Chile’s capital is located in the central valley of the country and has a rich and fascinating history as well as a vibrant cultural scene. Santiago’s heritage is evident across the city, particularly in the architecture and buildings in downtown. However, the city mixes old with new and the with the city centre emerging to quite cosmopolitan. But beyond the cityscape, Santiago boasts some truly stunning views of its natural scenery – particularly the snow-capped mountains. Hiking, climbing and in winter, skiing are all possible here. While modern Santiago has become quite the metropolis, its older parts are still well-maintained and home to numerous restaurants, gorgeous cafes and a variety of museums and art galleries.
An off-road vehicle is the best option for driving in Chile as it’s the ideal car for negotiating steep and mountainous roads and dealing with hazardous weather conditions.
Driving in Santiago
Road Driving Side
Urban Speed Limit
Rural Speed Limit
Motorway Speed Limit
Important things to note
The Autopista Central is a toll road which runs into the city centre. To pass through the toll you’ll need a TAG. Alternatively, day passes are available to purchase from service stages.
Roads in and around Santiago are generally in good condition, however many roads in more rural areas might be poorly maintained.
The changes in weather can cause hazardous driving conditions and vary greatly depending on the time of year. Always account for poor weather and for some roads being closed.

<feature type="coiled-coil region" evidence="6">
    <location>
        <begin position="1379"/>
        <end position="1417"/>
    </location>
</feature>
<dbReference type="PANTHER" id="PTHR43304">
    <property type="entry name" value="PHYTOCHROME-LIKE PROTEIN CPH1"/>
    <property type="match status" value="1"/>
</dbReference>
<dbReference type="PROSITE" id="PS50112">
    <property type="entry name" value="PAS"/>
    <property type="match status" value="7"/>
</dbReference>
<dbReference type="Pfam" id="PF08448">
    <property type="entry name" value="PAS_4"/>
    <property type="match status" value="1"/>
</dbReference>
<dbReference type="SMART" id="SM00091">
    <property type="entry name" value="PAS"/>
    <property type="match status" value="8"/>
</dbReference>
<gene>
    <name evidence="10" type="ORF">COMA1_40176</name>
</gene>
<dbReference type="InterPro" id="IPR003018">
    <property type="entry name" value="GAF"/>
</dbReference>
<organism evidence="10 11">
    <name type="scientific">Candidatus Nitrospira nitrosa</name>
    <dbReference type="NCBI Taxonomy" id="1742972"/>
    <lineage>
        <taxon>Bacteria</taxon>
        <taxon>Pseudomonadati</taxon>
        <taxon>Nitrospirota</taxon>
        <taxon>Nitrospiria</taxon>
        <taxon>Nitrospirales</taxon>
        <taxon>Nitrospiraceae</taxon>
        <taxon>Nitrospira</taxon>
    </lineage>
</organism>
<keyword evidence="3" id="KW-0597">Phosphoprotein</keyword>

Highlights & Hotspots
The city is home to a whole host of fine museums including the unique Museo de la Moda – a fashion museum which is home to a huge collection of designer clothing. The exhibits include designs worn by famous stars such as Jean Paul Gaultier’s ‘cone bra’ as worn by Madonna.
The Andes Mountains are only a stone’s throw from Santiago. In addition to numerous outdoor activities being on offer here, such as horse riding, hiking and climbing, there are also excellent guided walking and hiking tours available.
For a glimpse into Santiago’s history, visit the area of Barrio Lastarria which is home to a variety of old buildings and stunning architecture. There are also numerous fantastic restaurants, bars and cafes in the areas as well as a good number of quirky independent shops.
Escape the hustle and bustle of the busy city and head to Parque Bicentenario, which is a peaceful, lush park where you can hire a sun-lounger for the afternoon and soak up the sun. There’s also a great play area for kids as well as numerous paths for enjoying a stroll or a bike ride.
Santiago is served by Comodoro Arturo Merino Ben√≠tez International Airport. Situated less than 20 miles northwest of the city centre, the airport is a 40-minute drive away from the city and is accessible via Costanera Norte and Diego Barros Ortiz.
The airport is the largest in Chile and serves multiple domestic and international flights. There are two terminals ‚Äì one for domestic flights and the other for international ones.